February 25, 2020 Hornbills in Khao Yai National Park and travel to Chiang Mai
This is Day 9 of a 19-day birding tour of Thailand; it was a private group arranged through Field Guides, adhering to their typical itinerary. The pictures in this post are just some of the many Thailand pictures I’ve uploaded to GreatBirdPic.com. Check out the site before you leave: see the Latest Pics uploaded by our members or read the About GPB to find out more about the site. You are welcome to join if you enjoy bird photography.
Hornbills in Khao Yai National Park
As per usual, we got off to an early start today, partially because we had such a busy itinerary planned. As we loaded up the vans with all our gear and luggage I watched as a hotel staff member came to replenish the offerings of milk, juice, and mangos at the Buddhist shrine sitting just inside the parking lot wall. Soon a of Sooty-headed Bulbul, and then its mate, came down to enjoy the offerings.
As we entered Khao Yai National Park we were greeted with a beautiful sunrise in the mountains.
Our early-morning birding was slow (I could have slept in!) but soon we had a great view of a Wreathed Hornbill coming in to feed its mate. First it showed its impressive wingspan as it came toward us and then it perched on a thick branch not far from its nest.
The Wreathed Hornbill (male) hopped over to sit in front of its nest. In the next series of pictures you’ll see it regurgitate some food, then pass it through the hole in the tree to to the nesting female inside.
We made our way to the Visitor Center and then followed our guide Dave up a path behind the building. The path twisted and turned and we were led to another blind area which had a great view of several large trees. It wasn’t long before two Brown Hornbills flew in. The one on the left here was an observer; the one on the right did most of the work of feeding a female in the tree. The process was similar to what we had just observed. The male goes out into the forest and eats some food and returns to the nest with food, regurgitates it and passes the food to its mate inside the tree.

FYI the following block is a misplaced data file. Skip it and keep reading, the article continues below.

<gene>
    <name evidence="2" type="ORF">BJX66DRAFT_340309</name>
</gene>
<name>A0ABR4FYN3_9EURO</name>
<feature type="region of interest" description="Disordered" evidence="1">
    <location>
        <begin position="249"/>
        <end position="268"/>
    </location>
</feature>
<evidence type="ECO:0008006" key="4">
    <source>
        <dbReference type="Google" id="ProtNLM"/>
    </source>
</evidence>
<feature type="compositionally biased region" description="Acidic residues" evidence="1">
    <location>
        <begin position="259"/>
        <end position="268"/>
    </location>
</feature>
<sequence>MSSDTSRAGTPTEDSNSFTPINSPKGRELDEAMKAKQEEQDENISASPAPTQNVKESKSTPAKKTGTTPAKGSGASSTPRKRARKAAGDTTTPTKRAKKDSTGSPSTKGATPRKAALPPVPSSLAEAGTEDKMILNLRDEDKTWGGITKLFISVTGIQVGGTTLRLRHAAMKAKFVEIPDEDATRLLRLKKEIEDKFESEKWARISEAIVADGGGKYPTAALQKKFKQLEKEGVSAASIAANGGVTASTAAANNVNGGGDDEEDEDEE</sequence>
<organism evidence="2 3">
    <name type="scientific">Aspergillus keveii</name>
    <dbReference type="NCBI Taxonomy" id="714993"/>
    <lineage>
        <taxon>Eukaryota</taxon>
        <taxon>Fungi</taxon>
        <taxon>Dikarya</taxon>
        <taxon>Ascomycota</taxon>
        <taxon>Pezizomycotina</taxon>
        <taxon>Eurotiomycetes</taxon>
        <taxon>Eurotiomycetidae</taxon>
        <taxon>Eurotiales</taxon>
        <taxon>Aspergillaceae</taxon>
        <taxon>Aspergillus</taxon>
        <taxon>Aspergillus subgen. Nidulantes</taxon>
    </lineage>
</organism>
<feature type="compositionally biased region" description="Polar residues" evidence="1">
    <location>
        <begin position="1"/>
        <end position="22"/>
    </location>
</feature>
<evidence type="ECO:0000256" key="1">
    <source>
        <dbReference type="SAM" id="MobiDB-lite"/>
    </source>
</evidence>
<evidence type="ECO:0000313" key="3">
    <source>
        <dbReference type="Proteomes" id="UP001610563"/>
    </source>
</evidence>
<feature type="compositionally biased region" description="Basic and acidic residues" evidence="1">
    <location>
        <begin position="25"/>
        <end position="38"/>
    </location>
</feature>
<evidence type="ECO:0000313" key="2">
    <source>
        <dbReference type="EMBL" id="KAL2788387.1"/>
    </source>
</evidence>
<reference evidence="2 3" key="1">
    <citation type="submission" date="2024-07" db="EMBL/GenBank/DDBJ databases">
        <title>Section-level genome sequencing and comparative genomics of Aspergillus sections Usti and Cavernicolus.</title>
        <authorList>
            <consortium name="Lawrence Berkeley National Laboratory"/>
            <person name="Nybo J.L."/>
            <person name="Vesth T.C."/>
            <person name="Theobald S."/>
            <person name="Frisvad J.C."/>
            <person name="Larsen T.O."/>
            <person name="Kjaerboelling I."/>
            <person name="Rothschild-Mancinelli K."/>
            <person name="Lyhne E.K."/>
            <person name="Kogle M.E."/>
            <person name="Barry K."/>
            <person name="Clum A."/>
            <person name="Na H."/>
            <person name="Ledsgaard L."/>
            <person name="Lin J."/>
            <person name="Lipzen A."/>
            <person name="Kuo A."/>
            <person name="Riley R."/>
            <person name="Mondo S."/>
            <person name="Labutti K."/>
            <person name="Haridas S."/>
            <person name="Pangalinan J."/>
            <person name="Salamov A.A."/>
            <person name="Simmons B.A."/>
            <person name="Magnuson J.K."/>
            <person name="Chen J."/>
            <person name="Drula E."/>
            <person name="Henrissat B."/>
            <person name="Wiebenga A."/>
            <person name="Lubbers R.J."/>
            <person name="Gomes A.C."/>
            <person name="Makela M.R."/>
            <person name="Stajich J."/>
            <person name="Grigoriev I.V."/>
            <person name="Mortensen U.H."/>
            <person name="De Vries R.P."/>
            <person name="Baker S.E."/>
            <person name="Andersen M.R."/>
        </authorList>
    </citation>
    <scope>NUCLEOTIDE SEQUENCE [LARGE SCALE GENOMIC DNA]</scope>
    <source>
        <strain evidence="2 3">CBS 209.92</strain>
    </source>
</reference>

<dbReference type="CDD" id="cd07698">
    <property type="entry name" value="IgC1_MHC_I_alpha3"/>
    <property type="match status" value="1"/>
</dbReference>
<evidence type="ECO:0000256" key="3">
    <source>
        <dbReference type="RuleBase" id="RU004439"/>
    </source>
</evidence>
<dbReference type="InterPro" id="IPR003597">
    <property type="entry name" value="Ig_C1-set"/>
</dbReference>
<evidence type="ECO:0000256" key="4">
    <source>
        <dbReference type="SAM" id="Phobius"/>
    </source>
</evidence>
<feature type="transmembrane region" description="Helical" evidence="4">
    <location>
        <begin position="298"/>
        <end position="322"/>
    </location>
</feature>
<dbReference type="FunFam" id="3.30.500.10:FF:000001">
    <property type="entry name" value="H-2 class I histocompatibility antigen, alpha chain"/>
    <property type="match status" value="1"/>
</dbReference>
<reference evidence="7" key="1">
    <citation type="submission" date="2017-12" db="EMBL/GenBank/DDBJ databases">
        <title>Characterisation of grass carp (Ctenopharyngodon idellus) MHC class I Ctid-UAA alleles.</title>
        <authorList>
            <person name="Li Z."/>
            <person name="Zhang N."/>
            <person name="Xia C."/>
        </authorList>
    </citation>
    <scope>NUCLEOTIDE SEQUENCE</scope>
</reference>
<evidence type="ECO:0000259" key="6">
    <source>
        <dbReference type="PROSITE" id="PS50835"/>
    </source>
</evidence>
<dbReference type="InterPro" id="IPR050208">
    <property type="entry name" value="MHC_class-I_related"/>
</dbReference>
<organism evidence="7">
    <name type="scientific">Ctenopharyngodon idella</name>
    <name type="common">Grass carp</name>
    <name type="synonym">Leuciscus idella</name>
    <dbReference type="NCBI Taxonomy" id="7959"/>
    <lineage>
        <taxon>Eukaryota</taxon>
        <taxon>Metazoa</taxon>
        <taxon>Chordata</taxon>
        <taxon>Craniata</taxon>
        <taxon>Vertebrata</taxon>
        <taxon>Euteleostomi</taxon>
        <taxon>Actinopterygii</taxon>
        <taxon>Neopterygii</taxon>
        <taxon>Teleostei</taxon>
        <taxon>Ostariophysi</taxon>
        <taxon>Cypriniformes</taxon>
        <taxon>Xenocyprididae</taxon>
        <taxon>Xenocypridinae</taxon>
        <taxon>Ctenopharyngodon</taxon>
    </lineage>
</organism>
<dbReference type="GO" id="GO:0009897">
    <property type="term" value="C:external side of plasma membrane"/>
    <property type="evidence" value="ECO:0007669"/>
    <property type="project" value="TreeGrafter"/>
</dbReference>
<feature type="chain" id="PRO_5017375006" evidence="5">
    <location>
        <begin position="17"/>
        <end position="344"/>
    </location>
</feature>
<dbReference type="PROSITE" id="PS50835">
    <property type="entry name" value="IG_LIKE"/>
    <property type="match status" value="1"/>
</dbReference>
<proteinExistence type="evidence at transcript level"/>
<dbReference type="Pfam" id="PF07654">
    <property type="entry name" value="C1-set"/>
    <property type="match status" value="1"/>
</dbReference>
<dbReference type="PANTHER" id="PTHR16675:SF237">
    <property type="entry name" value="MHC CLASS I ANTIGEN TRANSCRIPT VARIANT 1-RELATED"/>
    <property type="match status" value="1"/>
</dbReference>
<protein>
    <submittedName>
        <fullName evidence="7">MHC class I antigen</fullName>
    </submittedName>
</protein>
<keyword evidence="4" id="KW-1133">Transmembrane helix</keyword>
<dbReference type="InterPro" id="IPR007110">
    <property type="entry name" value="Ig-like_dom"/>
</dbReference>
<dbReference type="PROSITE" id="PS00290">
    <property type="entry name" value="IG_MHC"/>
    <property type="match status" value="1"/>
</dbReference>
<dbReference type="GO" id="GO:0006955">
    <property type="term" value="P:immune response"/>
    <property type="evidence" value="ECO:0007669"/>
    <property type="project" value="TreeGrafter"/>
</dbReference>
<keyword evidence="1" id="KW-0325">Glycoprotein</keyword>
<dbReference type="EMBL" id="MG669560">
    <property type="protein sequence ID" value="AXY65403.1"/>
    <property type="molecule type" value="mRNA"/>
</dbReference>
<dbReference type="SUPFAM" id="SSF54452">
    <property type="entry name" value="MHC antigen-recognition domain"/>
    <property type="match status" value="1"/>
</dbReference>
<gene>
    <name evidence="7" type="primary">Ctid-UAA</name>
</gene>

After three full days a Khao Yai National Park we were ready to move on to new locations and birds. Our road out of Khao Yai took us to a beautiful Buddhist Temple set atop a rocky limestone cliff. The Phra Phuttabat Noi Temple has many smaller shrines on the grounds at the base of the limestone bluff.
Perhaps even more interesting to me were the Crab-eating Macques walking around us. So named because they have been seen foraging for crabs on beaches. These monkeys are used by humans for experimentation, particularly in neuroscience (according to Wikipedia about 22,000 of them were imported to the US in 2014 for experimentation). Here’s a couple shots of them:
Travel Through Bangkok to Chiang Mai
We boarded the vans after this quick stop and drove to the Bangkok Airport for our quick flight up north to Chaing Mai. I just had to have a fountain Diet Coke and found it in the airport McDonalds, where I was given a traditional Thai greeting at the door:
We took a domestic airline, Nok Air, with a chicken as its mascot (how a apropos). I so wanted to get a picture of two tarmac employees together with Nok on their back – would have been a perfect setup for a Nok Nok joke.
We arrived after a short flight in Chiang Mai and went straight to our hotel. Chiang Mai was founded in 1296 and is the largest city in northern Thailand. After checking in I walked around the lobby searching for the bar. I came across this place but there was a private party inside:
Old Chiang Mai Cultural Center
That night we had the opportunity to go to the Old Chiang Mai Cultural Center, where we watched an entertaining show of Thai dance and music. Entering the Cultural Center we passed some ladies carving melons into beautiful pieces of art:
Young women dressed in traditional Thai garb went from table to table chatting with us and posing with tourists like me for another selfie:
We got to bed later than usual but still had to get up early the next day for birding near Chiang Mai, and then travel to Mae Ping National Park. Click HERE to see Day 10 notes.
For you overachievers here are the Ebird checklists for that portion of our trip: